Saving Monticello: The Little-Known Story of the Levy Familys Stewardship of Thomas Jeffersons Essay in Architecture
Journalist, historian, and author Marc Leepson will present a lively talk (complete with vintage images) of a little-known but important part of Sephardic Jewish-American history and American historic preservation: how U.S. Navy Commodore Uriah P. Levy and his nephew Jefferson M. Levy--who owned Monticello from 1834-1923--on two occasions repaired, restored, and preserved the Thomas Jefferson's iconic house in Charlottesville, Virginia.
The talk will include a history of the Levy-Phillips-Nunez Family, one of the most accomplished Jewish-American families of the 18th and 19th centuries. It begins with the arrival in 1733 of Dr. Samuel Nunez, a leader of a group of forty Sephardic Jews who fled Portugal and were among the founders of Savannah, Georgia. It includes the biographies of Uriah Levy (a fifth generation American, born in Philadelphia in 1792, who went on to a distinguished career in the U.S. Navy) and his nephew Jefferson Monroe Levy, who was born in New York City, and became a prominent lawyer, a hugely successful real estate and stock speculator, and a three-term member of Congress.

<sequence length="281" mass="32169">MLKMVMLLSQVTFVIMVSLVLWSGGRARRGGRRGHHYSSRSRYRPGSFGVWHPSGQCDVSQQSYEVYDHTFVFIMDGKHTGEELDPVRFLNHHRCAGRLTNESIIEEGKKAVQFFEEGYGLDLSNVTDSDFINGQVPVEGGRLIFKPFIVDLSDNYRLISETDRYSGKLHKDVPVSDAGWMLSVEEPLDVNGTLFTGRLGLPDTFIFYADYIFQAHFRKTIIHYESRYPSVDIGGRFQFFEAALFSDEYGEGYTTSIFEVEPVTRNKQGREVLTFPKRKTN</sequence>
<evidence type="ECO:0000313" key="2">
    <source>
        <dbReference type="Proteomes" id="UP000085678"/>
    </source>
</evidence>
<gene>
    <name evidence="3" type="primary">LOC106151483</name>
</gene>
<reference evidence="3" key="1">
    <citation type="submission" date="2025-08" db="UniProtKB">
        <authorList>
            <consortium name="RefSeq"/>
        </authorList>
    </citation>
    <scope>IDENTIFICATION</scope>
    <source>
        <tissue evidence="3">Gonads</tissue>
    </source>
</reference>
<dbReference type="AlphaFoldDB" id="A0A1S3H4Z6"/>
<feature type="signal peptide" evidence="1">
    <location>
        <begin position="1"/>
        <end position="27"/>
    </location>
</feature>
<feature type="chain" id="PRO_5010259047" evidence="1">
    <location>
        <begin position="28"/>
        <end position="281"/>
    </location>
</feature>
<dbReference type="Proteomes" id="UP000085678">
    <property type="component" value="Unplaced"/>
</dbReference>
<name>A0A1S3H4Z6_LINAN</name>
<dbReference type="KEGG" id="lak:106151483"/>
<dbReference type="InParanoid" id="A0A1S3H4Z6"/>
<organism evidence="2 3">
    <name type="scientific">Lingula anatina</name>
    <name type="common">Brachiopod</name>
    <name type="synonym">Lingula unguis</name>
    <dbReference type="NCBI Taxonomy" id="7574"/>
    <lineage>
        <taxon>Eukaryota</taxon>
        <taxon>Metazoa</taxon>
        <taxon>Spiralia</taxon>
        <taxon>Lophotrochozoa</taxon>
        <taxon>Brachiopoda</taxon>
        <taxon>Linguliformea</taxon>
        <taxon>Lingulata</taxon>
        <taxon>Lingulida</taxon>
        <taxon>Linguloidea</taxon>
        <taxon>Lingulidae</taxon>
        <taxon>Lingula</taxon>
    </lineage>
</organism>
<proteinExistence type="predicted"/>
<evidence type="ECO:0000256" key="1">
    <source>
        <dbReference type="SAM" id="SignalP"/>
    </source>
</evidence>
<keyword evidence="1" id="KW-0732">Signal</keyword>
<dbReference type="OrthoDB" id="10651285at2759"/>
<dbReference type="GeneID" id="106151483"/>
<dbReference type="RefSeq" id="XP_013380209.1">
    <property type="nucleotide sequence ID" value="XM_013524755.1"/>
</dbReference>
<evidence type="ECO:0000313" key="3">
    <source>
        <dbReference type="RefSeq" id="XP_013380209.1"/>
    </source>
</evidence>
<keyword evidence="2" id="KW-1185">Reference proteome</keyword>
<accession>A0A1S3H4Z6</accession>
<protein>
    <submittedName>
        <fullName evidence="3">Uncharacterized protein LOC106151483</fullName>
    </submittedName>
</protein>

The heart of the story is Uriah and Jefferson Levy's stewardship of Monticello, without which the house very likely would not have survived.
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